One might assume a strong correlation between employment and real estate occupancy trends. But there has been a notable disconnect between the two during the pandemic. This is particularly the case for office, where employment has outperformed the broader labor market, but fundamentals are weaker than in other real estate sectors, according to a Cushman & Wakefield report published last week. Most office markets have recorded negative net absorption since the start of the pandemic, even those where employment has exceeded their pre-covid peak, the report showed. “Normally office employment changes are 80 percent to 85 percent correlated with demand patterns; this connection has broken down temporarily,” Cushman & Wakefield stated. By contrast, education and healthcare have been resilient property types, but remain among the hardest hit from an employment perspective. Hospitality likewise has suffered more in terms of jobs than occupancy.

People moves

Sharpe shooter
HSBC Asset Management is putting boots on the ground for its real estate investments in Asia-Pacific. The London-based bank has hired Vicky Sharpe [her LinkedIn profile here] to lead its real estate business in the region as part of a larger initiative to grow its alternatives exposure. Based in Singapore, Sharpe will be charged with building the firm’s property platform across the region and report to Joanna Munro, CEO of HSBC Alternatives. Sharpe previously was the Asia-Pacific real estate head for both German asset management company DWS, where she worked for five years, and PGIM Real Estate, where she spent 16 years. Also joining the team are managing principals Lionel Low [his LinkedIn here] and James Bartlett [his LinkedIn here], formerly of Ascendas Asia Real Estate Fund Management and DWS, respectively. HSBC consolidated its alternatives business under a single unit called HSBC Alternatives in June.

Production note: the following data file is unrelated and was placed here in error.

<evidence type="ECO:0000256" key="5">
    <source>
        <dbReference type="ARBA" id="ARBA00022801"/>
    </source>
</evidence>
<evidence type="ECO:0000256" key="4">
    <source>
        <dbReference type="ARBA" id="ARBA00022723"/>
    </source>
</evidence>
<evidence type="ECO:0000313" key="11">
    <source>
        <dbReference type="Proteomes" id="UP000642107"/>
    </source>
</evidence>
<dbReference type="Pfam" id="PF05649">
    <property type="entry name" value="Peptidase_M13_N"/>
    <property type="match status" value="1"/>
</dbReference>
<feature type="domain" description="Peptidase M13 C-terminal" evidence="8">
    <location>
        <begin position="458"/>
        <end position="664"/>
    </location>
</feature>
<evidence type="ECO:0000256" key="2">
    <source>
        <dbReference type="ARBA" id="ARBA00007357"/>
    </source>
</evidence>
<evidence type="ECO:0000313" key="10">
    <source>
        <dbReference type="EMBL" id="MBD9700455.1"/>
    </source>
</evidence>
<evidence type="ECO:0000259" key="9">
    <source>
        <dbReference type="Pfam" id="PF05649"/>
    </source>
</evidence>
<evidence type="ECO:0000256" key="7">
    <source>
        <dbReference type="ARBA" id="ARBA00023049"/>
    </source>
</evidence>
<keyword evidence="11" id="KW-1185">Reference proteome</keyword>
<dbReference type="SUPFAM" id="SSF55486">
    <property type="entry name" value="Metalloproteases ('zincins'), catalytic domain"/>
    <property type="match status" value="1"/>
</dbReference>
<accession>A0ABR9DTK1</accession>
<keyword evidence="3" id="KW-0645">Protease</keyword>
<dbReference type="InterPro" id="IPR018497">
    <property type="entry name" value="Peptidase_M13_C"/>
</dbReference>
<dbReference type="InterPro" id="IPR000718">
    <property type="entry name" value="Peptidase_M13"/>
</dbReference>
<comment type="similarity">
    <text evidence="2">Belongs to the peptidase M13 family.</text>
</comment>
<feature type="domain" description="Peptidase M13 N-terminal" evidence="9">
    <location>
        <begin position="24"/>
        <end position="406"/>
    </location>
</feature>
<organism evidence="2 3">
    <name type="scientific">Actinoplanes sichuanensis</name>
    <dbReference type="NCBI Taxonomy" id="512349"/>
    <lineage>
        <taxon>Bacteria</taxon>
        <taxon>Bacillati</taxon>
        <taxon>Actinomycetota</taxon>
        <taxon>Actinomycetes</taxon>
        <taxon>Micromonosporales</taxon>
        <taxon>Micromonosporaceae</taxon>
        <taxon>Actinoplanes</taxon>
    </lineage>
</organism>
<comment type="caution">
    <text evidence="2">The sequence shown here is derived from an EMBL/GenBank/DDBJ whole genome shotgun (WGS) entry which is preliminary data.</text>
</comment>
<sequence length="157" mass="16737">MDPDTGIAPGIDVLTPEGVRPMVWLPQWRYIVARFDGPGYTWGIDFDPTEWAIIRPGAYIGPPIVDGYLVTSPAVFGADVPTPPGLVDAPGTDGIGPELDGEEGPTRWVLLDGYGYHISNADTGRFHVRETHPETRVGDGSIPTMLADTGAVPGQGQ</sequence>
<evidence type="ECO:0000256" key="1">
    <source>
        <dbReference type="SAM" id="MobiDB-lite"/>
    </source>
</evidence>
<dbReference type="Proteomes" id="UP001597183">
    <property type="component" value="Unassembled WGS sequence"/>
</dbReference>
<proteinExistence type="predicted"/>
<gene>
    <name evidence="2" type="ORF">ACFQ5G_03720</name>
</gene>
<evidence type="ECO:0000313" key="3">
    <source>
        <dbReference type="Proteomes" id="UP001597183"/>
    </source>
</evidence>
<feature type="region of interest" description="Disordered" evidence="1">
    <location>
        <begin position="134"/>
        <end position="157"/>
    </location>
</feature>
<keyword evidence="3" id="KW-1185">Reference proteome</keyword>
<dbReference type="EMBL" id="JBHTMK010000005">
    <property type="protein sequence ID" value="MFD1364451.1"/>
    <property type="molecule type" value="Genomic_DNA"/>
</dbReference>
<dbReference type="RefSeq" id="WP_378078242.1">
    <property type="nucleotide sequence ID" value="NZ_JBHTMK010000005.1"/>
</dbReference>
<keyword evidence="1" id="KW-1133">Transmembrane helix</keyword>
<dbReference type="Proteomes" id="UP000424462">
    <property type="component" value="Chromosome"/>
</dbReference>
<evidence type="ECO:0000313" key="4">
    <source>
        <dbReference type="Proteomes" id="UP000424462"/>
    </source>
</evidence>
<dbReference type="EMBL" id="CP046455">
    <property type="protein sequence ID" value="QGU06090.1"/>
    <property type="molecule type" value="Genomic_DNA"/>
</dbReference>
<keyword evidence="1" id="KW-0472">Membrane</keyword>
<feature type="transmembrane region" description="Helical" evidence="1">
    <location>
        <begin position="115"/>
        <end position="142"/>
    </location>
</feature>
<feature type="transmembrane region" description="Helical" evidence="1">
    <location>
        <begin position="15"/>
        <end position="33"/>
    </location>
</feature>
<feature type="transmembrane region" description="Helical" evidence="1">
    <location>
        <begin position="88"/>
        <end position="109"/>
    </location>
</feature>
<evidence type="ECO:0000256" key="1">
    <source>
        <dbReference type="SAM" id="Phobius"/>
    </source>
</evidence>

Data snapshot

Where Europe’s logistics occupiers expect to expand
Among warehouse tenants, 46 percent predict their space requirements will rise in the region’s countries, with France and Germany leading the way, according to a report by listed logistics firm Tritax EuroBox and broker Savills. Only 4.8 percent expect to make a reduction.

Investor watch

What to know about ADIA’s annual report
The Abu Dhabi Investment Authority, one of the world’s largest investors in private real estate, published its latest annual report last week. While scant on hard facts, the document had a few interesting takeaways on the asset class:

  • The sovereign wealth fund’s real estate division believes global office markets should benefit from the easing of covid-related economic hardship and social restrictions in 2021. “The recession of 2020 has created a meaningful economic output gap that is expected to be filled, further supporting real estate market fundamentals,” ADIA stated.
  • The investor also said accelerated remote working and online shopping trends represent permanent changes that will require real estate owners to develop more flexible multi-use spaces and to meet increasing tenant demands around amenities and health and safety.
  • ADIA anticipates more “tactical investment opportunities” to emerge over the coming years in hospitality, which has rebounded in Asia-Pacific, but remains under stress in Europe and the US.
  • The division expects to continue to focus on platform investments “in areas backed by positive structural trends.”

This week’s investor meetings
Tuesday, September 14

Wednesday, September 15

Thursday, September 16

Friday, September 17

Today’s letter was prepared by Evelyn Lee with Jonathan Brasse and Christie Ou contributing